Presumably they’re using camera, printers, and stickers to swap the codes on the bikes. And presumably the victim is charged for not returning the stolen bicycle.
This story is from last year, but I hadn’t seen it before. There’s a video of one theft at the link.
The United States needs a new social contract for the digital age—one that meaningfully alters the relationship between public and private sectors and proposes a new set of obligations for each. Such a shift is momentous but not without precedent. From the Pure Food and Drug Act of 1906 to the Clean Air Act of 1963 and the public-private revolution in airline safety in the 1990s, the United States has made important adjustments following profound changes in the economy and technology.
A similarly innovative shift in the cyber-realm will likely require an intense process of development and iteration. Still, its contours are already clear: the private sector must prioritize long-term investments in a digital ecosystem that equitably distributes the burden of cyberdefense. Government, in turn, must provide more timely and comprehensive threat information while simultaneously treating industry as a vital partner. Finally, both the public and private sectors must commit to moving toward true collaboration—contributing resources, attention, expertise, and people toward institutions designed to prevent, counter, and recover from cyber-incidents.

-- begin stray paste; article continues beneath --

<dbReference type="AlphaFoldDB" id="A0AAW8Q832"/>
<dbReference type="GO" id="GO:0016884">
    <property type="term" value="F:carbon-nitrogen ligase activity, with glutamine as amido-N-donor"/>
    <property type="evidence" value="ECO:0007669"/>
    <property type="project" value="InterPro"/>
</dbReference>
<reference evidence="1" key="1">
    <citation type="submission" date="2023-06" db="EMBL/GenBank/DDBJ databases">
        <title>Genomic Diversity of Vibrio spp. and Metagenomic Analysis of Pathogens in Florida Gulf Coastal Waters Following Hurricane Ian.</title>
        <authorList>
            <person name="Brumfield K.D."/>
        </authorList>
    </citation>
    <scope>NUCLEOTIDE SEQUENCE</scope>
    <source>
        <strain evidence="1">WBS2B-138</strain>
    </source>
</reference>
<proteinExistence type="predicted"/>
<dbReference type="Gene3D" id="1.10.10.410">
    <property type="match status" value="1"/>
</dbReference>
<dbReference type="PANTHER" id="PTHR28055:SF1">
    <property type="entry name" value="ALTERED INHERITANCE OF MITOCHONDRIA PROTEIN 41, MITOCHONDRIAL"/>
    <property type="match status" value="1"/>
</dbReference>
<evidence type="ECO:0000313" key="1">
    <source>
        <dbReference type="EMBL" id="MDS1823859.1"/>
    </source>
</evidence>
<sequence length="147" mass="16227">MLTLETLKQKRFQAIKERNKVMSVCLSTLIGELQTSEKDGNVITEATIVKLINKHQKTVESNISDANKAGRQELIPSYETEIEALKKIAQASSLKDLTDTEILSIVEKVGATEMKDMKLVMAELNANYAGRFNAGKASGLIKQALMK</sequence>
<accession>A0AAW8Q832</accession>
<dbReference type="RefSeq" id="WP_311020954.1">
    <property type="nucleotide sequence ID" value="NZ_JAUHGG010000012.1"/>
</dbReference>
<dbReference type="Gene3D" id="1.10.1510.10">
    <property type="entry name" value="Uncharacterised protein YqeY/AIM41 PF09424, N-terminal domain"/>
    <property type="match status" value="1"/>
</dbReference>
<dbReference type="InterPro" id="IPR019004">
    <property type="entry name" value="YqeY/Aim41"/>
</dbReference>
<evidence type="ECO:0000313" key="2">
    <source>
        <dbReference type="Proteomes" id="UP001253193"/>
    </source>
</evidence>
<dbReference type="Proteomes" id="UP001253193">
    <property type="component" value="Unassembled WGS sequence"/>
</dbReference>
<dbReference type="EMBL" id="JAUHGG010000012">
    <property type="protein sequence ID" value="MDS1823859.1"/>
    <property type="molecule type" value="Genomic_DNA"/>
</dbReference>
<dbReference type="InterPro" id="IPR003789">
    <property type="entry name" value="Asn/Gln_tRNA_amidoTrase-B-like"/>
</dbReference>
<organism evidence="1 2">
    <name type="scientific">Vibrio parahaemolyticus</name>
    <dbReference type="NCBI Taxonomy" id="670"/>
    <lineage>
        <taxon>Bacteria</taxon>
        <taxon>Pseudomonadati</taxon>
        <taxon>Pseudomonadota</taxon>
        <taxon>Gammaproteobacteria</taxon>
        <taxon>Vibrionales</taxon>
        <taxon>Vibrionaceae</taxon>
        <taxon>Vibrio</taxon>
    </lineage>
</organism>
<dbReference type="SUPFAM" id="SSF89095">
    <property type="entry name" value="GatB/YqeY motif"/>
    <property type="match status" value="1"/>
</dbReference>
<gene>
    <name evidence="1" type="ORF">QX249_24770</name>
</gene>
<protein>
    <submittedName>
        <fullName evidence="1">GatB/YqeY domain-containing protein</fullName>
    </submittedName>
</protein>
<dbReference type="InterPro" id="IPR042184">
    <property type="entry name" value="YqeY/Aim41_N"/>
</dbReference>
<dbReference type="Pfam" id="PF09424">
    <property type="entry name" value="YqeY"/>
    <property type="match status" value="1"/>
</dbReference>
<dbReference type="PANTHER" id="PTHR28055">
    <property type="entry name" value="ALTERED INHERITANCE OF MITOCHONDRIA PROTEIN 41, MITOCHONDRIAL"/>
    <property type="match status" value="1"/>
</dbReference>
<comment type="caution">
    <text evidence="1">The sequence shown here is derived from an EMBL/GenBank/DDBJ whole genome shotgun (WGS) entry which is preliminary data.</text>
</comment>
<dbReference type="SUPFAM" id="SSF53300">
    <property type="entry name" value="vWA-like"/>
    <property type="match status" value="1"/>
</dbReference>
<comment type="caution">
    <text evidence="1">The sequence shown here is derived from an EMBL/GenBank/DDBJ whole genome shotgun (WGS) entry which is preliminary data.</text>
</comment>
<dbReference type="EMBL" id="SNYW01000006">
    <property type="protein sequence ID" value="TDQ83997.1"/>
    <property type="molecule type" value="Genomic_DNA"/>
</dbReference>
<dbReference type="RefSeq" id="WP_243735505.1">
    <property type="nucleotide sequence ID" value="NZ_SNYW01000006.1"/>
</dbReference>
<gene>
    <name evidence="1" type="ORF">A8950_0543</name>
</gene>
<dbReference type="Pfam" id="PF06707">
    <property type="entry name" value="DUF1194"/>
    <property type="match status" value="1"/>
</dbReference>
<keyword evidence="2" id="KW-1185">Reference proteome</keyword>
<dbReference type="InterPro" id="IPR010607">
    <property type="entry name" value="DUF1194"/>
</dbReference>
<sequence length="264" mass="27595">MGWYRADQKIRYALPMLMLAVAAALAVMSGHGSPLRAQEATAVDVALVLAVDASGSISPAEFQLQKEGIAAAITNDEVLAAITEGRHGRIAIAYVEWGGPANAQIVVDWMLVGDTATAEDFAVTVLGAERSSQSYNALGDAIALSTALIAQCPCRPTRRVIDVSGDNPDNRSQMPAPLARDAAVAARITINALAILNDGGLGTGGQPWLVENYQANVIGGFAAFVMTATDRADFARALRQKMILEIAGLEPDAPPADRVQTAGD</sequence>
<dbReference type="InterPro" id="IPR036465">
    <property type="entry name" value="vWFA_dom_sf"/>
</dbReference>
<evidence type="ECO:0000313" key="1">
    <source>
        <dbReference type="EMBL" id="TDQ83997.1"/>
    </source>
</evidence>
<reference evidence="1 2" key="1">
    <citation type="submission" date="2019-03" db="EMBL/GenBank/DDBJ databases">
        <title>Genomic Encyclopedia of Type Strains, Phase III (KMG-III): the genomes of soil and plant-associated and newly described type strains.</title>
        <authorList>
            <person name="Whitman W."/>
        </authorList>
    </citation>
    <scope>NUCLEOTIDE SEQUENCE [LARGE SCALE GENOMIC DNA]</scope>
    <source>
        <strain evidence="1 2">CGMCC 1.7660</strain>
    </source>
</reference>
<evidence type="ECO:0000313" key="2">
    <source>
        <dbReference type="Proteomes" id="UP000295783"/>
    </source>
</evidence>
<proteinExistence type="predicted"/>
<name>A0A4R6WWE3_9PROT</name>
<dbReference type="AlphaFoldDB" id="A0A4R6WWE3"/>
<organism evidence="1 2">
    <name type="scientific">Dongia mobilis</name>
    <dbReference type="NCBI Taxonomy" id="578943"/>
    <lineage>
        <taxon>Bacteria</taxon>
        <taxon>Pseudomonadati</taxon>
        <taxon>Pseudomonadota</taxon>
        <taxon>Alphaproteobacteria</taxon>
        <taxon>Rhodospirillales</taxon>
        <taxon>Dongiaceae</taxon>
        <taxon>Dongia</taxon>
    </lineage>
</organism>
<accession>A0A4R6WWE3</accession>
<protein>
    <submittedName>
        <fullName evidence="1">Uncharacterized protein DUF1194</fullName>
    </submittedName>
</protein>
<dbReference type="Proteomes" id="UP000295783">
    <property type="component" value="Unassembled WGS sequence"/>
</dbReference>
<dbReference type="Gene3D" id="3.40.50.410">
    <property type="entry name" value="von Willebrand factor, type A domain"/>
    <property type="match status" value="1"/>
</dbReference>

The devil is in the details, of course, but he’s 100% right when he writes that the market cannot solve this: that the incentives are all wrong. While he never actually uses the word “regulation,” the future he postulates won’t be possible without it. Regulation is how society aligns market incentives with its own values. He also leaves out the NSA—whose effectiveness rests on all of these global insecurities—and the FBI, whose incessant push for encryption backdoors goes against his vision of increased cybersecurity. I’m not sure how he’s going to get them on board. Or the surveillance capitalists, for that matter. A lot of what he wants will require reining in that particular business model.
Good essay—worth reading in full.
So now we have several problems with the system. Apple’s anti-stalker security only works with iPhones. (Apple wrote an Android app that can detect AirTags, but how many people are going to download it?) And now non-AirTags can piggyback on Apple’s system without triggering the alarms.
Apple didn’t think this through nearly as well as it claims to have. I think the general problem is one that I have written about before: designers just don’t have intimate threats in mind when building these systems.